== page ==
Switching Cost Moats

Switching costs provide one of the most powerful economic moats because they lock customers in for many years and make it difficult to move to a competitor.

Intuit—the makers of QuickBooks, Quicken, and TurboTax—have an incredible moat despite a large number of competitors. This is because they’ve made it difficult to export data from their software to someone else’s.

Not only that, it takes time to learn how to use their software effectively and so any business that wants to switch will have to incur additional training costs.

The ‘Network Effect’

Finally, the ‘Network Effect’ is a type of moat that makes businesses more valuable the more people use them.

The more consumers that have a Mastercard, the more retailers will accept them. The more retailers that accept them, the more people will get a Mastercard. Creating a cyclical network like this is an incredible advantage for a business that takes a cut out of every transaction that we make.

Similarly, holiday-makers will check out reviews on TripAdvisor and then add their own, leading more people to visit the site. The more people visit the site, the more advertisers want to be on there.



Taking Advantage of Moats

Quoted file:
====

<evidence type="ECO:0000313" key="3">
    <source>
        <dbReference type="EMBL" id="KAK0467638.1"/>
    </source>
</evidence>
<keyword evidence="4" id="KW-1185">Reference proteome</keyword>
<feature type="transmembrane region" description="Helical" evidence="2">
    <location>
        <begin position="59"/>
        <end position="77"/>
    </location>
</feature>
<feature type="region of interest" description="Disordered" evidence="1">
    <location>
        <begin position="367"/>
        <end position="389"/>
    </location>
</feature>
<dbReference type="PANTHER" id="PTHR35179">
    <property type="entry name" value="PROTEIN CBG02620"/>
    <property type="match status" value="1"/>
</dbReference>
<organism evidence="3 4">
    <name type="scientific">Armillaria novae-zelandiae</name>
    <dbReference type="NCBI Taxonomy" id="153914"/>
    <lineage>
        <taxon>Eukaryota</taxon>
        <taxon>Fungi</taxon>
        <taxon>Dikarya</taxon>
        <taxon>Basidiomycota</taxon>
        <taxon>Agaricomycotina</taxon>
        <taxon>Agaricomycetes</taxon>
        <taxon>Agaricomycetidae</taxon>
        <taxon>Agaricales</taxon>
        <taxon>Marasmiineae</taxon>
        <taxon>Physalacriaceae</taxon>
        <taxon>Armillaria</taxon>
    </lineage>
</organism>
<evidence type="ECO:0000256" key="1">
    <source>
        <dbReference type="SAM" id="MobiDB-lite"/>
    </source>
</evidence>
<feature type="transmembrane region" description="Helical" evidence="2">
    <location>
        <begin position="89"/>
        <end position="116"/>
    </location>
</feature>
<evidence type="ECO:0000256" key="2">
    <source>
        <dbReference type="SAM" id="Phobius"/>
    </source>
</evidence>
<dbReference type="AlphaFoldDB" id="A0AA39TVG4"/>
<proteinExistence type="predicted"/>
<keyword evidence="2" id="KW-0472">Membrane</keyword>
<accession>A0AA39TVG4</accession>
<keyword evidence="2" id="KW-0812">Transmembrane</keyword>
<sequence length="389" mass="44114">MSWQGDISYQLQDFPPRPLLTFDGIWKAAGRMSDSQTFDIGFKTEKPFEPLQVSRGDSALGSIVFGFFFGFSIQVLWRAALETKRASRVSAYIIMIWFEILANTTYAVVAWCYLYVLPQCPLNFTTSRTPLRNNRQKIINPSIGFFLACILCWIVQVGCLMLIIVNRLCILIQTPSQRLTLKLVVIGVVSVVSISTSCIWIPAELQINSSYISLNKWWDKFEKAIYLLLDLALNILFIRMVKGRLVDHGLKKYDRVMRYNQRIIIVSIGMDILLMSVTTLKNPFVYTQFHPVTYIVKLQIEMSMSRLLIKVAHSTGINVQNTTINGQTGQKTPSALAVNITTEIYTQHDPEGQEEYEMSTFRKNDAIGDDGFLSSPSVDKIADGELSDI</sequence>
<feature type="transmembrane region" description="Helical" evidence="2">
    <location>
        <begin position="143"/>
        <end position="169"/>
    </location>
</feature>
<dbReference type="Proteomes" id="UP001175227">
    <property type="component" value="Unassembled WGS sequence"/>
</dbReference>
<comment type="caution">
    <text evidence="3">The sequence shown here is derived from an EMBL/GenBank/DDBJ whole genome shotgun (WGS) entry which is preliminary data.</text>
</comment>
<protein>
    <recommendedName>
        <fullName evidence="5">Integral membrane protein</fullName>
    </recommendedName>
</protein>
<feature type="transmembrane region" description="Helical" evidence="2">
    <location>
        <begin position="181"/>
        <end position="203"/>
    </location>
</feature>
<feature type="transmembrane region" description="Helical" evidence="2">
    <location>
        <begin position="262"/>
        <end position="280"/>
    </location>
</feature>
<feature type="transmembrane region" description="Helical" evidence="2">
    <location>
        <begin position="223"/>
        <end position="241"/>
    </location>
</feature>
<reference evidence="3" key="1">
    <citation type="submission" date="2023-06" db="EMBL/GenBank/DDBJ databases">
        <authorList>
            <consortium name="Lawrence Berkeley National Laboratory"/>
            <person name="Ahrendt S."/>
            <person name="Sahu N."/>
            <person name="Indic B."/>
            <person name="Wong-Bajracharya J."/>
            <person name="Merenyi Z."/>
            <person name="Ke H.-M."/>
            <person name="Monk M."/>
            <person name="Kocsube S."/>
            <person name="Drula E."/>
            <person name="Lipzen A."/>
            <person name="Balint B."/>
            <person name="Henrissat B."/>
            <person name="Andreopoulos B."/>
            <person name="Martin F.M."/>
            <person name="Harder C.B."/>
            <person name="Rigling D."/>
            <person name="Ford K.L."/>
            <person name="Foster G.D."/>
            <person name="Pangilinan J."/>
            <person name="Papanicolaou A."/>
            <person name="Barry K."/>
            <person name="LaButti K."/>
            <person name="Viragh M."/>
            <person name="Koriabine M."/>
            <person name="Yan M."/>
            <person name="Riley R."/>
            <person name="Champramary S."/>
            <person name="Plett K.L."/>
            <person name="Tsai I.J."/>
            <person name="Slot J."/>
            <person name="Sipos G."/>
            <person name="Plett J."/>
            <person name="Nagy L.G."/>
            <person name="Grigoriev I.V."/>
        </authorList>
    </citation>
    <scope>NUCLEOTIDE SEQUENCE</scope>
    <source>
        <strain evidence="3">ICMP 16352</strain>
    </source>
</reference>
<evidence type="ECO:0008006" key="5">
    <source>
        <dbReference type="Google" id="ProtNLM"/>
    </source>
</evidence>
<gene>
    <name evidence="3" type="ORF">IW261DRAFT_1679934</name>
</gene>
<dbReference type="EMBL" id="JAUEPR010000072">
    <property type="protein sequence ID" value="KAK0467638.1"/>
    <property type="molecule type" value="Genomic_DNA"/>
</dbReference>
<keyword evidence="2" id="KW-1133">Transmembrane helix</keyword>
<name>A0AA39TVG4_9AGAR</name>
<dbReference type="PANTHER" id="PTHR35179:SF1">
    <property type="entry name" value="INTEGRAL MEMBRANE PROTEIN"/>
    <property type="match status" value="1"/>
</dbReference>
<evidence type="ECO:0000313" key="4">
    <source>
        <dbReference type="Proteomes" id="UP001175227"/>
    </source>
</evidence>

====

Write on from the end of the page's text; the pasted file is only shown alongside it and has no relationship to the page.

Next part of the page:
Investing for the long term requires a long-term outlook on the world and on those businesses that you’re planning to own. Most businesses we will ever encounter will be a flash-in-the-pan success at best, and it is often these hyped up stocks that get early investors in trouble.

In order to be successful investors, we must be able to identify companies that will be able to sustain and thrive in an unforeseeable future.



Rubicoin operates a full disclosure policy. Rubicoin staff may currently hold long positions in some of the companies mentioned in this article.

One response to “Protecting The Castle: Competitive Advantage and Economic Moats

  1. Investing is difficult for sure. I have started to read about it a few months ago, and man, I understand why people are always confused about the subject. Thanks for your site; it helps me.